L.A. Weekly‘s Slush column is an aggregated, link-filled look at L.A. news and culture — what people are talking about, balking about, posting on social media and IRL (in real L.A. life).
AB 5 to (Finally) BE Amended?
The road to hell is paved with… well, you all know the cliché. After much fury, it seems as though California State Assemblywoman Lorena Gonzalez has seen the error of her ways. The author of Assembly Bill 5, the controversial gig worker law, Gonzalez tweeted Thursday that she’s seeking to add amendments that will exempt workers in the creative and artistic fields, while assisting small businesses and initiating an assistance fund in order to help small nonprofit arts groups get under compliance. While this certainly is a positive step in the right direction, it’s not like there weren’t any dire warnings about the bill’s negative impact.
When AB 5 passed last September, its intentions were pure. Introduced by Gonzalez and meant to protect workers from being taken advantage of in the gig economy, it passed the California State Senate and Assembly on party line votes, and was signed into law by Gov. Gavin Newsom on September 18, 2019. The law took effect on January 1, 2020.
AB 5 was meant to reclassify independent contractors as employees, by granting them greater labor protections, such as minimum wage laws, sick leave, and unemployment and workers’ comp benefits, which did not previously apply. As with many things of this nature, the bill was not thought entirely through. Some professions were left exempt from the bill, professionals such as doctors and lawyers, and business folk such as insurance agents and real estate agents, but not others. The bill, meant to help Uber and Lyft drivers and inspire the creation of labor unions, has had a very negative impact on important employment sectors and creative fields, which should have clearly been studied prior to its passing.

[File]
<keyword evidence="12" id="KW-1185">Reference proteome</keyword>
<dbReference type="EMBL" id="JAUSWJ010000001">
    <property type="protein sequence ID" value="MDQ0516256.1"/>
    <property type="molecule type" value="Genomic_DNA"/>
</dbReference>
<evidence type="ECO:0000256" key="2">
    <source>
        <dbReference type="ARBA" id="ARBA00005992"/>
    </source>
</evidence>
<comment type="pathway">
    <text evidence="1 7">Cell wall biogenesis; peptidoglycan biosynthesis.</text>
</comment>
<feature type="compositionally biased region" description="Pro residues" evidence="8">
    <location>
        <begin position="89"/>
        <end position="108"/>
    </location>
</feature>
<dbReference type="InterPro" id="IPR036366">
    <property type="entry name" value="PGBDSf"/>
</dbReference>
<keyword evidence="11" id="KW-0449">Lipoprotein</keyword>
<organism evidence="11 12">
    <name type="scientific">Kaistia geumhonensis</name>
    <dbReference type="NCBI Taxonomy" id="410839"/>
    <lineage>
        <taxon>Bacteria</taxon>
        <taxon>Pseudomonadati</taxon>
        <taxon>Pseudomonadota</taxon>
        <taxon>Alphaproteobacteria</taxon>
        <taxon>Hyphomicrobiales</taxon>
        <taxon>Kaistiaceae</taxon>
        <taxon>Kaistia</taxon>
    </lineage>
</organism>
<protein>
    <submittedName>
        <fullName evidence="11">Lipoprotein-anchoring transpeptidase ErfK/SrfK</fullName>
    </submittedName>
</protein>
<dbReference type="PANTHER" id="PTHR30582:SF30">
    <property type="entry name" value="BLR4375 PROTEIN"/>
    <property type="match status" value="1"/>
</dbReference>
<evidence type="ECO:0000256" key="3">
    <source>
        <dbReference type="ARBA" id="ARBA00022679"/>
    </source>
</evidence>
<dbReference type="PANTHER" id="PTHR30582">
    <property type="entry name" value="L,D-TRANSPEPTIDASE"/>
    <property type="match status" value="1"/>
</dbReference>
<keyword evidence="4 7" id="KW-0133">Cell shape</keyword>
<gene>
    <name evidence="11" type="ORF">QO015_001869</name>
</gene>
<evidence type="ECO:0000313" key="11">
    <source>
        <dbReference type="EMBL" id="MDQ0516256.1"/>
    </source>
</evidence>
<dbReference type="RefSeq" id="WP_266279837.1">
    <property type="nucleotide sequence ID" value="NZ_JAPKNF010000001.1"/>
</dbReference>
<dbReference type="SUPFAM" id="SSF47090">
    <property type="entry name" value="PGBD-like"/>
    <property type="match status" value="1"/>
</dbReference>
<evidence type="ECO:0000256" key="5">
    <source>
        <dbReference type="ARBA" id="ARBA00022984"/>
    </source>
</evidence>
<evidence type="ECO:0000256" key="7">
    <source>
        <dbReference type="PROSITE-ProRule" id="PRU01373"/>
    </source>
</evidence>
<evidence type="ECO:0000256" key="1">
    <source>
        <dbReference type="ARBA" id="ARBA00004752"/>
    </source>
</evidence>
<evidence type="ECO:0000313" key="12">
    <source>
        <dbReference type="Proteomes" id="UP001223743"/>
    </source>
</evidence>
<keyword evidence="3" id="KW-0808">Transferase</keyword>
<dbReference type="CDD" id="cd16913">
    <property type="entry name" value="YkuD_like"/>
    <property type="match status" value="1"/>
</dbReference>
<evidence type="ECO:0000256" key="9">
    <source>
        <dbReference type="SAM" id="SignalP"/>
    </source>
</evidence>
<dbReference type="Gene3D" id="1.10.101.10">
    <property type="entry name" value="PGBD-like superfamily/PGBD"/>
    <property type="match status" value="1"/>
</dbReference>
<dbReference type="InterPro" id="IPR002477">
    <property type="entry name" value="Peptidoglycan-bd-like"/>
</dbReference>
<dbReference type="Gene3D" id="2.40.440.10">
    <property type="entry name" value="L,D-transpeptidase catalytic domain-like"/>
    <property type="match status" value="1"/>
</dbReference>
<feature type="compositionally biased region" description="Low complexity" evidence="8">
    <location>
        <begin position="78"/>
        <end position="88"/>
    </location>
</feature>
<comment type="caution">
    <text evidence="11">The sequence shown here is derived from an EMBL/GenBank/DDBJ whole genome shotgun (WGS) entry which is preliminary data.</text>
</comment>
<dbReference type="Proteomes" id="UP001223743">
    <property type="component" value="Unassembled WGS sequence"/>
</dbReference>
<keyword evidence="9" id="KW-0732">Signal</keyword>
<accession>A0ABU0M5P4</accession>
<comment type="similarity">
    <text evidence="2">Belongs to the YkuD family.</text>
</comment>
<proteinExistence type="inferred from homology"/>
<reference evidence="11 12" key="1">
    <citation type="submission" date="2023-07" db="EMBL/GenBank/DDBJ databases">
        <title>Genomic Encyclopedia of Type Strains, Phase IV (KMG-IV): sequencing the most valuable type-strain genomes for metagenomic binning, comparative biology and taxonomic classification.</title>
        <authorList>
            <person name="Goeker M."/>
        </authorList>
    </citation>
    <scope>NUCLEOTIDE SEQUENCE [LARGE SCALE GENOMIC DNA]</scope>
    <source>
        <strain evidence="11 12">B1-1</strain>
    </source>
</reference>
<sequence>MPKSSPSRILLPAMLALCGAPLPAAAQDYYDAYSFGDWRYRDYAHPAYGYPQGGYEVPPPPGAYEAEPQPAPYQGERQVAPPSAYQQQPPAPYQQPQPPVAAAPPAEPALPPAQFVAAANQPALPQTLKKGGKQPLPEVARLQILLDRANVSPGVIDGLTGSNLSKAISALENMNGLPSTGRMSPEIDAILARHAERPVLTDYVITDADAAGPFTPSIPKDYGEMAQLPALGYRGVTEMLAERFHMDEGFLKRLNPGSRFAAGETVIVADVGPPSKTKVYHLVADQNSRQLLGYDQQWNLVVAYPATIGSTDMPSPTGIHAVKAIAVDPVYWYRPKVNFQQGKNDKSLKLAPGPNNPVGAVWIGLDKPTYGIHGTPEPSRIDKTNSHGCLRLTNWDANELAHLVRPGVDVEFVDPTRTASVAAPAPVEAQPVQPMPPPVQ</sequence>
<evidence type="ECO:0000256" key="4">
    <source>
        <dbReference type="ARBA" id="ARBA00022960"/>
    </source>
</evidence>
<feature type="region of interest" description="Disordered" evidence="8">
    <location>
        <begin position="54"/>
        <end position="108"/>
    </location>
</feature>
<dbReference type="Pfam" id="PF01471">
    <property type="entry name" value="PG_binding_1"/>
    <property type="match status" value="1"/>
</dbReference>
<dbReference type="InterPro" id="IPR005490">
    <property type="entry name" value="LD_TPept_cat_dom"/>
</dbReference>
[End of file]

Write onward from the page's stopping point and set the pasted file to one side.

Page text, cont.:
Forgotten and left to twist in the wind were the freelancers, the writers, musicians, photographers and designers who deliver much of the labor that drives California’ creative economy. For example, as the law is presently written, any gigging musician must become an employee of the many various venues in which they perform, which is clearly insane. After a certain amount of submissions, any freelance writer must become an employee of the multitude of publications they contribute to. This has left many California freelancers in the lurch, as companies did not wish to deal with the additional paperwork and legal liabilities. It’s also made life extremely difficult for publishers, who often rely on a small local group of writers for their content.
Hopefully Gonzalez will take advisement from experts in the field and amend her bill so that California’s freelance creative class can get back to work. It would be terrific if well meaning politicians were to actually research the total impact of the bills there are passing. One can dream.
Amoeba Music’s Big Move
Amoeba. It’s one of those iconic places with an instantly recognizable name. It’s a worldwide tourist attraction, the one stop every touring band demands on their itinerary, and a place where many a paycheck has gone to hell in a hand basket. And post-Labor Day 2020, Amoeba will have a new home. The Sunset and Ivar location, home since 2001, was sold to developers in 2015, who are planning to construct a 26-story mixed use complex at the site.
Amoeba’s new digs — as announced by Tyler the Creator on YouTube this week — will be within the El Centro Complex at 6200 Hollywood Blvd., on the corner of Argyle Avenue. “We have been blown away by the massive outpouring of support from our customers and the L.A. community throughout our search for a new home and are excited for the next chapter in the Amoeba story,” co-owner Jim Henderson said in a prepared statement. “It has been a long search, but we’re pleased to announce we found the right new home and are able to stay in the music and movie-loving heart of Hollywood.”